I wrote a post at the beginning of April about the need to change the bad habit of excessive ruminating. Initial attempts were reasonably successful for three short weeks, until last Friday when I started to ruminate my way down a slippery slope. Yes, I slipped on my weary ass and it feels like a humiliating defeat.
By the time I arrived at Paul’s therapy room on Thursday, I was sick to the back teeth of hearing my own voice banging on day and night about the same dysfunctional family dynamics. It’s ridiculous how I go to great lengths to keep certain people at a distance, while allowing them to live within a daily stream of endless rumination. What is the point?
I do believe rumination can be a worthwhile part of the healing process, but I need to make space in therapy for analysing my own shit within. The first problem to raise its ugly head is my fiercest enemy, anger.
Even though I need to speak my mind, it’s seldom in anger. This is less to do with being a cool and controlled Cat, and more about feeling terrified of my own anger and the other person’s response.
Something deep within says that anger is bad and I am bad for feeling or expressing it. Anger might provoke a furious response, or antagonise the threat of aggression and violence. Anger is wrong and can only end in rejection. This is ridiculous, I know, but those are the early ingrained messages. It’s easy to see how depression is anger turned inwards.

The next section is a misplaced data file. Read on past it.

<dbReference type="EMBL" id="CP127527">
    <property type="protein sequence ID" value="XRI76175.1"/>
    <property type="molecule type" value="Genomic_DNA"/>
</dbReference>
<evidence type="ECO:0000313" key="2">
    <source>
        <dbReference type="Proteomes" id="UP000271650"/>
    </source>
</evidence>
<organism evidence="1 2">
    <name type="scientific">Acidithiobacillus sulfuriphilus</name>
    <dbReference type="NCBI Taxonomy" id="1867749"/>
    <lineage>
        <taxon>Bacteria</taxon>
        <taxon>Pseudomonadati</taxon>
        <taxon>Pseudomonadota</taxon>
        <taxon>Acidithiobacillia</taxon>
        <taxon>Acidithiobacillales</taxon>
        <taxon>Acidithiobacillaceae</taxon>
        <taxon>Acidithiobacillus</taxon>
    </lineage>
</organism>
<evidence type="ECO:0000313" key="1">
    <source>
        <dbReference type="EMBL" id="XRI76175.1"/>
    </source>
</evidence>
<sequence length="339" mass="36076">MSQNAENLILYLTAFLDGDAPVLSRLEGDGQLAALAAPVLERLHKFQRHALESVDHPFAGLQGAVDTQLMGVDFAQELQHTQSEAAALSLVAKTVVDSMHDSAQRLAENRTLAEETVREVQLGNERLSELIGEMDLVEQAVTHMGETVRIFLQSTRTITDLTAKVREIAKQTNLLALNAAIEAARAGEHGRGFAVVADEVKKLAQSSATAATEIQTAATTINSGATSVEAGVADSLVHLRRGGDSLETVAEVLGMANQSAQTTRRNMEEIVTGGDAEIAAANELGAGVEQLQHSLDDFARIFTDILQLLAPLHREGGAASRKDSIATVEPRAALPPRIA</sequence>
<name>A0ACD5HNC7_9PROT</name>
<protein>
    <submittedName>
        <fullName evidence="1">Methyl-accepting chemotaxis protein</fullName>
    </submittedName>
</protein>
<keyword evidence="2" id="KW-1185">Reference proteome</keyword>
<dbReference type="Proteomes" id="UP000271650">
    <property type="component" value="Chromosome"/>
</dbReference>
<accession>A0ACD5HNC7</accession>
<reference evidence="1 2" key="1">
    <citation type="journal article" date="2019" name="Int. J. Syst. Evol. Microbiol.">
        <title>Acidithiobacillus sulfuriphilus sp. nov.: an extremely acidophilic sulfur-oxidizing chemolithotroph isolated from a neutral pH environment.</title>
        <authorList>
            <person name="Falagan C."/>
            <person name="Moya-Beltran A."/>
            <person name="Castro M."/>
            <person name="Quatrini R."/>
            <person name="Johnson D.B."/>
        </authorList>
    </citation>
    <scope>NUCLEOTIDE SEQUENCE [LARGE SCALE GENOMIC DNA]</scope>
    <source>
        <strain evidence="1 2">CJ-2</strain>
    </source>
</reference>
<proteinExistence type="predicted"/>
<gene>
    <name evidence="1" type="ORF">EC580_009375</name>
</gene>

When I was in confrontation mode with Dr C at last week’s group therapy, every part of my body trembled while my voice quivered through our tense interaction. I wasn’t necessarily fearful of her response or worried that my anger might spiral out of control, but this tiny winy bit of agitation I had towards Dr C, felt like the last straw to a mountain of anger I’ve supressed over the years.
Anger has always been an extremely self-destructive emotion. Years ago, I would go off on drug and alcohol binges, each one conceived in anger. My reckless lifestyle would titter on the edge of danger until my health finally gave way.
In hindsight, it’s easy to see how that behaviour was less about addiction and more to do with self-destruction. Nevertheless, the anger didn’t go anywhere, but instead it evolved into chronic depression.
If we receive punishment and rejection for feeling angry as children, there is little opportunity to learn how to express this emotion as adults. If those early messages say we are bad, ungrateful and selfish for feeling anger, it’s hardly surprising that we systematically turn our rage inwards.